In Massachusetts, we are fortunate to have a relatively long history of public shade tree protection. Over 100 years ago, the Commonwealth adopted a statute for the protection of public shade trees (MA General Law Ch. 87, known as the "Public Shade Tree Act," 1899). In modern times many Massachusetts towns, with the encouragement of the State Department of Conservation and Recreation, have adopted more detailed tree ordinances to implement the state statute. The tree bylaw is intended to do the same for the town of Provincetown.
The bylaw was drafted in the spring of 2016 by a working group comprised of Richard Waldo, Director of DPW and the town's Tree Warden and Margaret Murphy, an environmental lawyer and the founder of Trees Provincetown, a nonprofit organization recently formed to provide tree-related community service in town. Working with the Beautification Committee, the Town Planner, the Planning Board and the Conservation Commission the bylaw was adopted at the April 2017 Annual Town Meeting.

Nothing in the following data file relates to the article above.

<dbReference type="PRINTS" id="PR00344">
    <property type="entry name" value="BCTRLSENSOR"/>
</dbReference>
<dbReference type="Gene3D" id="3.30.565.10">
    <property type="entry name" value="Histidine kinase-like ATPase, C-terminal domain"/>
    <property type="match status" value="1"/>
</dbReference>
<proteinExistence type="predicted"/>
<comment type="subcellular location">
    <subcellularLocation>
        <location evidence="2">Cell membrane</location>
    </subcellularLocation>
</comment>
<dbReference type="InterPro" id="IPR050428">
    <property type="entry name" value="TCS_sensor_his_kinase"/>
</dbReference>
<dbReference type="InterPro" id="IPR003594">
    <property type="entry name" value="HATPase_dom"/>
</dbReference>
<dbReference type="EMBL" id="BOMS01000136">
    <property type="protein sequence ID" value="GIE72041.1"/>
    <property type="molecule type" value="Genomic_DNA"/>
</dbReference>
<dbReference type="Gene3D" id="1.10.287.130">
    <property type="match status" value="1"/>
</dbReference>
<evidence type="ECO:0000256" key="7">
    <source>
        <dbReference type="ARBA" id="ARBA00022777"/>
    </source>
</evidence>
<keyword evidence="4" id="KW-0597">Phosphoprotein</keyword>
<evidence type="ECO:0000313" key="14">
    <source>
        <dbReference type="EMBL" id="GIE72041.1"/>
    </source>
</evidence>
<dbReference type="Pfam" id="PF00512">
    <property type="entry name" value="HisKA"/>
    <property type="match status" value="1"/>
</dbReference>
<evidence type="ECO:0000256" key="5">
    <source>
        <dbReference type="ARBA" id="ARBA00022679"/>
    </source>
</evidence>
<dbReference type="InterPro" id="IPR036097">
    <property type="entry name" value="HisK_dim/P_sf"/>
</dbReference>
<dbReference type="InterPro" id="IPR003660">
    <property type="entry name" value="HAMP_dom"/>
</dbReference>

Trees contribute to the health and well-being of the Town of Provincetown (the "Town") and its residents and wildlife. Trees also help define the Town's ambience and streetscape and enhance property values. The purpose of this bylaw is to preserve and protect public shade trees in Provincetown in accordance with the provisions of Massachusetts General Law Chapter 87, and to provide standards for the proper care of town trees.
The Tree Warden along with the assistance of his/her appointed Tree Advisory Group will regulate the removal and replacement of public shade & town trees and promote the planting and protection of trees in Town.